Explanation of Digital Image File Sizes

v1.0, 2005.10.04

 

It can be difficult to determine the quality of a digital image based on its file size. Digital services like scanning are often priced by file size in megabytes. If you have a 30MB file, how many megapixels is that? What is the difference between compressed and uncompressed file sizes? How many megabytes do you need to make a large print? This page attempts to answer these questions.

Image file size formula:

width * height * color / 1,024,000 = Megabytes (MB)



  • Values for width and height must be pixels.
  • For color, use the Bytes/pixel number from this table:

Color Depth Bytes/Pixel
8 bit Grayscale (each pixel = 0 to 255) 1
16 bit Grayscale (each pixel = 0 to 65536) 2
24 bit RGB (8 bits for each R,G,B) "8 bit color" 3
32 bit CMYK (8 bits for each C,Y,M,K) 4
48 bit RGB (16 bits for each R,G,B) "16 bit color" 6

Examples

Each calculated file size is the uncompressed size.

  • Nikon D70 camera, High Quality JPG, 8 bit color:
    3000 * 2000 * 3 / 1024000 = 18 MB (17,578 KB)
  • Nikon D70 camera, Raw file, 16 bit color
    3000 * 2000 * 6 / 1024000 = 35 MB (35,156 KB)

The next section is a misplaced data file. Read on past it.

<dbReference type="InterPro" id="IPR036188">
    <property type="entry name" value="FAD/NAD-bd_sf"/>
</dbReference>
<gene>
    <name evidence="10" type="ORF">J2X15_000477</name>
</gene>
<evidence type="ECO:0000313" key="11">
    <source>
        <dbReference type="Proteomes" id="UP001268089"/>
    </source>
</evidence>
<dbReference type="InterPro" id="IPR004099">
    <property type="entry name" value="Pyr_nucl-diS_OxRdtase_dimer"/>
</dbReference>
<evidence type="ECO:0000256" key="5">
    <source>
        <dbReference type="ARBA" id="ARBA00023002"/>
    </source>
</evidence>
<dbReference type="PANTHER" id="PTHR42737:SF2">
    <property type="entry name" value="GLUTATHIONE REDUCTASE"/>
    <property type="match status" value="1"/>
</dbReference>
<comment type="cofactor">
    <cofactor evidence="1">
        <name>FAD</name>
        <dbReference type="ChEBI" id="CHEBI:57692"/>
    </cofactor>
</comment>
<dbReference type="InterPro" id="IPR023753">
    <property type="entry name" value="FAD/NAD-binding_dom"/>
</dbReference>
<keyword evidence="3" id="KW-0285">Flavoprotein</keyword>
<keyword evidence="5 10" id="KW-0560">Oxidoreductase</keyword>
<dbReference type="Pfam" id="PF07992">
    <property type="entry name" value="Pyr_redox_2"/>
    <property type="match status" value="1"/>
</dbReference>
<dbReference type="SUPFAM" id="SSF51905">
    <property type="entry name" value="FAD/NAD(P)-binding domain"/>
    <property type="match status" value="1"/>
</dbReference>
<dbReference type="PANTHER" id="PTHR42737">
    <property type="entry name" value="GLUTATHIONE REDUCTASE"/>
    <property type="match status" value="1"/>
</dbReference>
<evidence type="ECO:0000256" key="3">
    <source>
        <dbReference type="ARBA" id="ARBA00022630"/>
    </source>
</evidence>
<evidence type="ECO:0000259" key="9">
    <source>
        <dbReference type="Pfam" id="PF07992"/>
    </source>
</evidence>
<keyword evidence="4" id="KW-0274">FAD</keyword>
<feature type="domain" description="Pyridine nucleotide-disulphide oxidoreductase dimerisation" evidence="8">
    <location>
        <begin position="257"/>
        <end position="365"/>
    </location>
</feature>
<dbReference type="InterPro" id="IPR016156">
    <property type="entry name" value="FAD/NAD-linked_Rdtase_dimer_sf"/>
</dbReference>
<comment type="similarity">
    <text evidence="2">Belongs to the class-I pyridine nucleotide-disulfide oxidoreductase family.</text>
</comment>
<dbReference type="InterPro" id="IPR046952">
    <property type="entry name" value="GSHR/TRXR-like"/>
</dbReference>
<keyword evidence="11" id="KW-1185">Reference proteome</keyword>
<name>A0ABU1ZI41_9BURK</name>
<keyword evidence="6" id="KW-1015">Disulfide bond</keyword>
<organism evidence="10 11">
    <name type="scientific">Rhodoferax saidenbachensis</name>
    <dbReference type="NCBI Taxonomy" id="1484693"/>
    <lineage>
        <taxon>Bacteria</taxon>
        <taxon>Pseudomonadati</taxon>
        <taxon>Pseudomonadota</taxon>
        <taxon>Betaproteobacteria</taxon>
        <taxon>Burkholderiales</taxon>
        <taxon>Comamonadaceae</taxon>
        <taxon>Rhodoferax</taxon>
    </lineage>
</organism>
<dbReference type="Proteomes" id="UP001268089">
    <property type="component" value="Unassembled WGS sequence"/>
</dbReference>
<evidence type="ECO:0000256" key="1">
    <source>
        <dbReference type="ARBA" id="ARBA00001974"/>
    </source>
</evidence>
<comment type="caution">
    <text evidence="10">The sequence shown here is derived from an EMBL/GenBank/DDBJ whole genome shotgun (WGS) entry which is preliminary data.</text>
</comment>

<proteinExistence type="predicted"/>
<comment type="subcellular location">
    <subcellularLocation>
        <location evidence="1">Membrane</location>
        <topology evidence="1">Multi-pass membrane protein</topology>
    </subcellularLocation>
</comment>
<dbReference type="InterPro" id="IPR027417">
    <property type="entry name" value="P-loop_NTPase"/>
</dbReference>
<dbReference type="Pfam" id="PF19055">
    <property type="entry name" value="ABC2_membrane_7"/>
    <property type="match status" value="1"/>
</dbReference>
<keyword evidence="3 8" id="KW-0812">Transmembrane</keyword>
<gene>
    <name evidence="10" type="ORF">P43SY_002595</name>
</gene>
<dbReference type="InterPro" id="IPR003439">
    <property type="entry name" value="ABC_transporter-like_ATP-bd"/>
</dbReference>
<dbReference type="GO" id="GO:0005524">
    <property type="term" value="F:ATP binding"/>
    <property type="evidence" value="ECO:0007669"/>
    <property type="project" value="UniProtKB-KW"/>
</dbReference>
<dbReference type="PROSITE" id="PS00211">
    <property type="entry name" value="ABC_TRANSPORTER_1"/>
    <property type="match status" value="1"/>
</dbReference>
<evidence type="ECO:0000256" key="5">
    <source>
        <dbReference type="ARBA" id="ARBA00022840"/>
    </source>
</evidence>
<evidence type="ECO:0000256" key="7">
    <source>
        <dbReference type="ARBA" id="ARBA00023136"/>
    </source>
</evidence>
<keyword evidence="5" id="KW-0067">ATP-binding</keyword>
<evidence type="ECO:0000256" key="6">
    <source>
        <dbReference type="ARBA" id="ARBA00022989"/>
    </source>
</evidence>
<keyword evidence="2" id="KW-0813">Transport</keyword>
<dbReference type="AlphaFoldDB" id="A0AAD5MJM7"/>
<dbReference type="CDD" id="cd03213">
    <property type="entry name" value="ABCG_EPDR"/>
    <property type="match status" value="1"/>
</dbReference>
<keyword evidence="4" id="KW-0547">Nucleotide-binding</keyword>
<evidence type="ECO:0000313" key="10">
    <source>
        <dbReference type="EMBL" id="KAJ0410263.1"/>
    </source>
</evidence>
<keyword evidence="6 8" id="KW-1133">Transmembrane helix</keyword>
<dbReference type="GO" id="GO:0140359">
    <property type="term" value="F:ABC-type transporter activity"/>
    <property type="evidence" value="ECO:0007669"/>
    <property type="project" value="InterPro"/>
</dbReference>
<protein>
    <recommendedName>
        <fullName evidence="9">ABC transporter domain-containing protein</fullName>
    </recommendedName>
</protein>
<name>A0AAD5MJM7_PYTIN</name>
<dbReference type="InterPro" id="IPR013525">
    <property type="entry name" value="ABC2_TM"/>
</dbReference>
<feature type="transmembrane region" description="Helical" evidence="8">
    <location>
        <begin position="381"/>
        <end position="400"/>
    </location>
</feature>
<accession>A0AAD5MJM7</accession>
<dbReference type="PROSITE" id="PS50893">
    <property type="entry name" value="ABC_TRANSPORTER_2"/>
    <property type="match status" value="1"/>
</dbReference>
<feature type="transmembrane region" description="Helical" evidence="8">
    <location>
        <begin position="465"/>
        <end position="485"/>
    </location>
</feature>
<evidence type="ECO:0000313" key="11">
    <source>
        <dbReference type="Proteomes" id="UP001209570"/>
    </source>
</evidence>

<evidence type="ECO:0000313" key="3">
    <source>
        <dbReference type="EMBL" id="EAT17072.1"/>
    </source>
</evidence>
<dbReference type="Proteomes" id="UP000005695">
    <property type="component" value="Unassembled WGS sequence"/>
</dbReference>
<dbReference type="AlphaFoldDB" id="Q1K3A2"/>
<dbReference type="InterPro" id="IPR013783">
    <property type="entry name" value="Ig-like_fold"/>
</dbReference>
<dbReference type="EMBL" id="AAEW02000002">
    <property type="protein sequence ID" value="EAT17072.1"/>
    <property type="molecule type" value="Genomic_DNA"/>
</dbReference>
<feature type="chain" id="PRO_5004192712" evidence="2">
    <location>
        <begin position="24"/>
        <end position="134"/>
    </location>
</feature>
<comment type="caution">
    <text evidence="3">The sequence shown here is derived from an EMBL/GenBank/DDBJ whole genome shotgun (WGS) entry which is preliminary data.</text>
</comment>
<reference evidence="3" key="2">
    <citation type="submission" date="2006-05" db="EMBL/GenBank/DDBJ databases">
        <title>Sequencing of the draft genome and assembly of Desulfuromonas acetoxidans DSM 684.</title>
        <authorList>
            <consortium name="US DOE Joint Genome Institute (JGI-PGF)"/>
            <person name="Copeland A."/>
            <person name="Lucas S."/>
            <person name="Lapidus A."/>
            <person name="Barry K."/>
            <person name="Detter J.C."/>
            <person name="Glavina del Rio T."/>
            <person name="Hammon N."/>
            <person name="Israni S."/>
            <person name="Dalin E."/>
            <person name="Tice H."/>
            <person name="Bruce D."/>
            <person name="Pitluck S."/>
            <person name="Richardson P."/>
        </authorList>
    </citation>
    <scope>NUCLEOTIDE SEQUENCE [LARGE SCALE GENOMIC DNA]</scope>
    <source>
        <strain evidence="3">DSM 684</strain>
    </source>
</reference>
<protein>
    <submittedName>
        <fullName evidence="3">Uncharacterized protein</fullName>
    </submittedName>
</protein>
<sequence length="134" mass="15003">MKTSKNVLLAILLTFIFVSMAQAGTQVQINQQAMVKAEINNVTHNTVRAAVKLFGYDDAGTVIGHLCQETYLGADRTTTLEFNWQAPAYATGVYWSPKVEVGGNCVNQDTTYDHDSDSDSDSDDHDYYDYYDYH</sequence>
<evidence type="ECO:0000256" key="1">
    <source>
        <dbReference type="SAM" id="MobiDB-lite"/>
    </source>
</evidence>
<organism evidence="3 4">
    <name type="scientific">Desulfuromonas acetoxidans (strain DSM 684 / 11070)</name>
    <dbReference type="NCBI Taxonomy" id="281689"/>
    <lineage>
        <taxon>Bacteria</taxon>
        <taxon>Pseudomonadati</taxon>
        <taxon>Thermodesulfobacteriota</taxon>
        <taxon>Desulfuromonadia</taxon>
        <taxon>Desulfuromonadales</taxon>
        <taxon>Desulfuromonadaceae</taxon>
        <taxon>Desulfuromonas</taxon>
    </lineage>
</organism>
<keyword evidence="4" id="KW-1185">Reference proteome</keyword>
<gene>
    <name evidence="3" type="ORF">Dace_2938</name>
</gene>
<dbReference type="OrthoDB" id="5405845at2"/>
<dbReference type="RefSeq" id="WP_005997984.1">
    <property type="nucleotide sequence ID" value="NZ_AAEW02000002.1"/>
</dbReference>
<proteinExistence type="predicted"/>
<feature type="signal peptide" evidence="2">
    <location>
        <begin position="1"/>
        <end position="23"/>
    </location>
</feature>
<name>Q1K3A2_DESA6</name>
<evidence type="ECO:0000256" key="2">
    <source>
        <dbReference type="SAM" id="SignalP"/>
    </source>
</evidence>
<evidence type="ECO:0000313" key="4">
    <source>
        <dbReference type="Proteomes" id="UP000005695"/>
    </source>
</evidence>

• 35mm transparency film scan, 4000ppi, 16 bit color
    5600 * 3700 * 6 / 1024000 = 121 MB (121,406 KB)
  • Flatbed scan, 8" x 10" @ 300dpi, 16 bit color
    (8 * 300) * (10 * 300) * 6 / 1024000 = 42 MB (42,187 KB)
  • Flatbed scan, 8" x 10" @ 600dpi, 16 bit color
    (8 * 600) * (10 * 600) * 6 / 1024000 = 169 MB (168,750 KB)
  • Flatbed scan, 4" x 5" @ 1200dpi, 16 bit color
    (4 * 1200) * (5 * 1200) * 6 / 1024000 = 169 MB (168,750 KB)
  • Printed Poster, 24" x 36" x 300dpi, 8 bit color
    (24 * 300) * (36 * 300) * 3 / 1024000 = 227 MB (227,812 KB)




Compression

When discussing the quality of digital files based on file size, comparisons should only be made based on uncompressed sizes. Compression algorithms will modify each image differently depending on the subject matter of the image. Therefore it is impossible to accurately compare the file size of two digital images once they have been compressed.

There are two types of file compression, "lossy" and "lossless". Lossy compression actually changes some of the original pixels and some details are lost. The most common type of lossy compression format is JPG. While the original JPG image out of a digital camera is fine, every time the file is saved again, detail is lost. If the same file is saved as a JPG a few times, significant quality is lost and cannot be recovered. Valuable originals should always be saved in a lossless format, like TIFF or RAW. TIFF files can be edited and saved any number of times without loss of detail because the compression does not alter any pixels. The trade off is that TIFF files do not compress as well as JPG.